I'm looking for solace and understanding from a community that I know can offer it, but the main thing I need right now is information. After Terrence died, I got back online and started looking for more FHL information, especially about the use of diazepam. I am horrified by what I've found - reference upon reference that either warns to use extreme caution with this drug in cats with liver disease, or recommends not using it at all, due to the risk of liver failure. At first I was looking for FHL/diazepam research - then I just looked for citations about diazepam and cats in general - they ALMOST ALL warned about not giving this drug to cats with liver disease!

It wasn't even necessary - Terrence was eating on his own pretty well, and I was starting to use a feeding syringe to get the a/d into him. It wasn't like we were desperate to get this cat to eat and diazepam was the only option. And it wasn't - we could have used cyproheptadine with no risk to his liver.

I can't understand what this vet was thinking. He didn't seem to have a lot of experience with FHL, although he did do some research and even gave me some Denosyl (SAM-e) that another patient had donated when their pet had died. I know he and his staff were sincerely interested in helping Terrence; they were very nice. But to miss such a crucial, basic point - the contraindications about diazepam have been widely published in the veterinary literature for years - this isn't obscure, this isn't new. Why didn't this vet know this?

Yes, I know that I can't prove that the diazepam is what killed Terrence. He was a sick little kitty, and things could have still gone wrong. But he was stable all weekend, his appetite and alertness were both improving on Sunday when he suddenly crashed. That's what will make this so much harder to come to terms with - that the drug may have killed him, and that I will never know for sure if it did.

I know the usual response to this kind of situation is to remind me of what a good thing I did, how Terrence and Stephen didn't die in the shelter, that they knew the love and nurturing of a warm and safe home for over two weeks. Those things are all true, and they do and will provide me with some comfort. But I'm in the just-been-hit-by-a-bazooka stage of early grief, and right now, most of what I'm feeling is raw pain. I need acknowledgement of the pain more than anything else right now. One thing I've learned through lots of losses is that it's not a good idea to start a sentence with "at least" when you're ministering to the bereaved.

The diazepam's role in Terrence's death isn't the main issue - the main problem is the vet prescribing it - it was dangerously reckless. Either he didn't know the risks, which is inexcusable, or he misunderstood them - and he didn't advise me of the risks so that I could make an informed decision. Has anyone ever had a similar problem with a medical error? Even if Terrence were still alive and was doing better, I would NOT be taking him back to that vet, and I WOULD be filing some sort of complaint.

That's what I need guidance on. I can write a detailed chronology (yes, even more detailed than this very long post), and provide a page of references to the Merck Manual, and veterinary journals and proceedings. There are attorneys for malpractice even for animals, but I have experience with human medical error, too. Unless you can PROVE a connection between bad care and bad outcome, you don't have a case. But I need to know who should receive my letter - the practice, the corporate headquarters, and state veterinary orgs - I'm not sure how to proceed.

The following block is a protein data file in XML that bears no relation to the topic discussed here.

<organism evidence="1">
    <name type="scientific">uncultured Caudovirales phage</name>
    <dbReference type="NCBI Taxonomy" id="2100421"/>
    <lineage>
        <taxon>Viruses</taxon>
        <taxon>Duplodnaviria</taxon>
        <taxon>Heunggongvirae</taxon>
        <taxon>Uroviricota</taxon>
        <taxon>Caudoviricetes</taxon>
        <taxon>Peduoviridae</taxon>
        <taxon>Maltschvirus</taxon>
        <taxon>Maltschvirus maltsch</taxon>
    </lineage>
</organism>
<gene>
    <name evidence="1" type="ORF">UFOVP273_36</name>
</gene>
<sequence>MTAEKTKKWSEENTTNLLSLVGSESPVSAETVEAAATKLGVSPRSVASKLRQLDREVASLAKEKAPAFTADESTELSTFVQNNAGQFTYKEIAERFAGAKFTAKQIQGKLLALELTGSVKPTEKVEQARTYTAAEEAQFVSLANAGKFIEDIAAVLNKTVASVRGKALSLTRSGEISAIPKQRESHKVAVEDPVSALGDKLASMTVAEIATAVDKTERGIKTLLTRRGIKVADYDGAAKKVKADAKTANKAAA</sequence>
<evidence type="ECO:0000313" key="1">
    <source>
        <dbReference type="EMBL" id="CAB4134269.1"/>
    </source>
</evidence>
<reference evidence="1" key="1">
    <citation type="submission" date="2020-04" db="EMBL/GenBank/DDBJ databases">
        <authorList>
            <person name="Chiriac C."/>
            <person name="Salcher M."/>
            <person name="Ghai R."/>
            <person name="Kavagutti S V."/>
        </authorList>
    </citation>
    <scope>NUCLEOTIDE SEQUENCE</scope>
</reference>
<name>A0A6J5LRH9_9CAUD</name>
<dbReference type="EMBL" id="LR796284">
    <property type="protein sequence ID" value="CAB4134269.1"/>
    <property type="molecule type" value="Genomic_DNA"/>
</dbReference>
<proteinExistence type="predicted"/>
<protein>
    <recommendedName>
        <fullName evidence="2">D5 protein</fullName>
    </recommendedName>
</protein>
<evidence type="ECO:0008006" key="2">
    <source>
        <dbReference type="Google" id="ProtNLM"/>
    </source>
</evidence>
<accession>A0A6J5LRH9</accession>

Feedback from anyone who's had a similar heartbreak would be helpful. So would confirmation of my research from anyone who's a medical professional - it would make me feel like I'm on stronger ground - even if all I can do with it is file a complaint. A few weeks ago, I was the only advocate that sweet little Terrence had - his only voice. Not that he is gone, my role as his advocate isn't over - I still need to speak on his behalf.

Oh, yes, Stephen is still sick, although not as sick as Terrence was. He's missing his brother, so that has set him back a little. Advice on successful treatment for FHL would also be most welcome.

A Friend to Cats

Athena (In- Memory)

Purrs and Love

Purred: Thu Jan 25, '07 11:36pm PST 
So sorry to read Terrance's story. For support of a broken heart, you came to the right place because Catsters know and understand your loss.

I would suggest that anyone responding at length to your medical questions do so through the more private pmail.

Arthur (Miss- You!- '93-'09)

Bucket of Fuzz

Purred: Fri Jan 26, '07 12:21am PST 
My family and I are so sorry to hear about Terrence!! We'll send purrs for Stephen's recovery and for your healing from this tragedy!

We don't have any first-hand experience with FHL, but I know that diazepam is very commonly used as an appetite stimulant. I looked around the 'net and found some info on diazepam and Hepatic Lipidosis.


The page has a lot of other info on the disorder, too.

Athena's right, you came to the right place for support from other cat lovers. We're her for you!



- The Mice Slayer
Purred: Fri Jan 26, '07 5:49am PST 
I'm very sad about Terrence's story, unfortunately I can't help you because neither me or my mommie has experience with valium. But I am purring very very very very very hard for you!


I'm Fusky! (I'm- furry and I'm- husky!)
Purred: Fri Jan 26, '07 6:42am PST 
Phoebe's Mommy here: